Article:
This leads to the alternative approach of looking at the adjusted *R*2. The explanation of this statistic is almost the same as *R*2 but it penalizes the statistic as extra variables are included in the model. For cases other than fitting by ordinary least squares, the *R*2 statistic can be calculated as above and may still be a useful measure. If fitting is by weighted least squares or generalized least squares, alternative versions of R2 can be calculated appropriate to those statistical frameworks, while the "raw" *R*2 may still be useful if it is more easily interpreted. Values for *R*2 can be calculated for any type of predictive model, which need not have a statistical basis.

Consider a linear model with more than a single explanatory variable, of the form

where, for the *i*th case, is the response variable, are *p* regressors, and is a mean zero error term. The quantities are unknown coefficients, whose values are estimated by least squares. The coefficient of determination *R*2 is a measure of the global fit of the model. Specifically, *R*2 is an element of and represents the proportion of variability in *Y**i* that may be attributed to some linear combination of the regressors (explanatory variables) in *X*.

*R*2 is often interpreted as the proportion of response variation "explained" by the regressors in the model. Thus, *R*2 = 1 indicates that the fitted model explains all variability in , while *R*2 = 0 indicates no 'linear' relationship (for straight line regression, this means that the straight line model is a constant line (slope = 0, intercept = ) between the response variable and regressors). An interior value such as *R*2 = 0.7 may be interpreted as follows: "Seventy percent of the variance in the response variable can be explained by the explanatory variables. The remaining thirty percent can be attributed to unknown, lurking variables or inherent variability."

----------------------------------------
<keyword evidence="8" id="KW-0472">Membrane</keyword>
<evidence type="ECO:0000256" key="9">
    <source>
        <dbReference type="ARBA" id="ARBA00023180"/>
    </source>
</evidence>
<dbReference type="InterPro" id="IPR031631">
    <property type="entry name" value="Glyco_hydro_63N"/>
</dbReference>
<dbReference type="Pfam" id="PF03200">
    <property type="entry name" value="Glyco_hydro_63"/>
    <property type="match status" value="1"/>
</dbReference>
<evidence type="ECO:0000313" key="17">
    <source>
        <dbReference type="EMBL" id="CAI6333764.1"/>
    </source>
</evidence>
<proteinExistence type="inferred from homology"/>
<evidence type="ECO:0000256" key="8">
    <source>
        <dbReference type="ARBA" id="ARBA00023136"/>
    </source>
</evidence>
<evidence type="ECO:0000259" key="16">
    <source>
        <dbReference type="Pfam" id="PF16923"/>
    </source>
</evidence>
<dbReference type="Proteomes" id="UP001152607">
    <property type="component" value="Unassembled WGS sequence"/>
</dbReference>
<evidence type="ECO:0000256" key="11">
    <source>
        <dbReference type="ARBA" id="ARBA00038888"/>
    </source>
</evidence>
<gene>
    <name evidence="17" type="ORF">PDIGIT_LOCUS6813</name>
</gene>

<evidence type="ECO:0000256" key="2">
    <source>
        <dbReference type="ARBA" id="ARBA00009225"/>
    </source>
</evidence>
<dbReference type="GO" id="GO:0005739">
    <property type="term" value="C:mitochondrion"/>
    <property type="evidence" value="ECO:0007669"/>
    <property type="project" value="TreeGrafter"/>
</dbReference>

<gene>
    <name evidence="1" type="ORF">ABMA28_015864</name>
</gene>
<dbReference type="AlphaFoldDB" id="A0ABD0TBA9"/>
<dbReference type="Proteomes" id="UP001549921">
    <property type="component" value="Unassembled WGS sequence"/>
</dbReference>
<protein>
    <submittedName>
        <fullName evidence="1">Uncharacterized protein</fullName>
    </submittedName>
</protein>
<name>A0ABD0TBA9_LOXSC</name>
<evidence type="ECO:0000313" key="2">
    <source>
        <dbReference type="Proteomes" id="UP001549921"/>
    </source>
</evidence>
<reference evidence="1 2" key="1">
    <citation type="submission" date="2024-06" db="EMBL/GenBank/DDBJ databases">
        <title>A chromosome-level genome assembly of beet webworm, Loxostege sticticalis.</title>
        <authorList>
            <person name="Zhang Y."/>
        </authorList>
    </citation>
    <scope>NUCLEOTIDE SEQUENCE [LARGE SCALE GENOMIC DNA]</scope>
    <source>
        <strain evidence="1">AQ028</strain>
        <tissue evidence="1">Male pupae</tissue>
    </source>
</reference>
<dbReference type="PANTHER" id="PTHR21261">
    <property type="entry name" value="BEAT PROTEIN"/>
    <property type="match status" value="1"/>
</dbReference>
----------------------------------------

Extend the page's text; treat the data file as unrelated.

A caution that applies to *R*2, as to other statistical descriptions of correlation and association is that "correlation does not imply causation." In other words, while correlations may sometimes provide valuable clues in uncovering causal relationships among variables, a non-zero estimated correlation between two variables is not, on its own, evidence that changing the value of one variable would result in changes in the values of other variables. For example, the practice of carrying matches (or a lighter) is correlated with incidence of lung cancer, but carrying matches does not cause cancer (in the standard sense of "cause").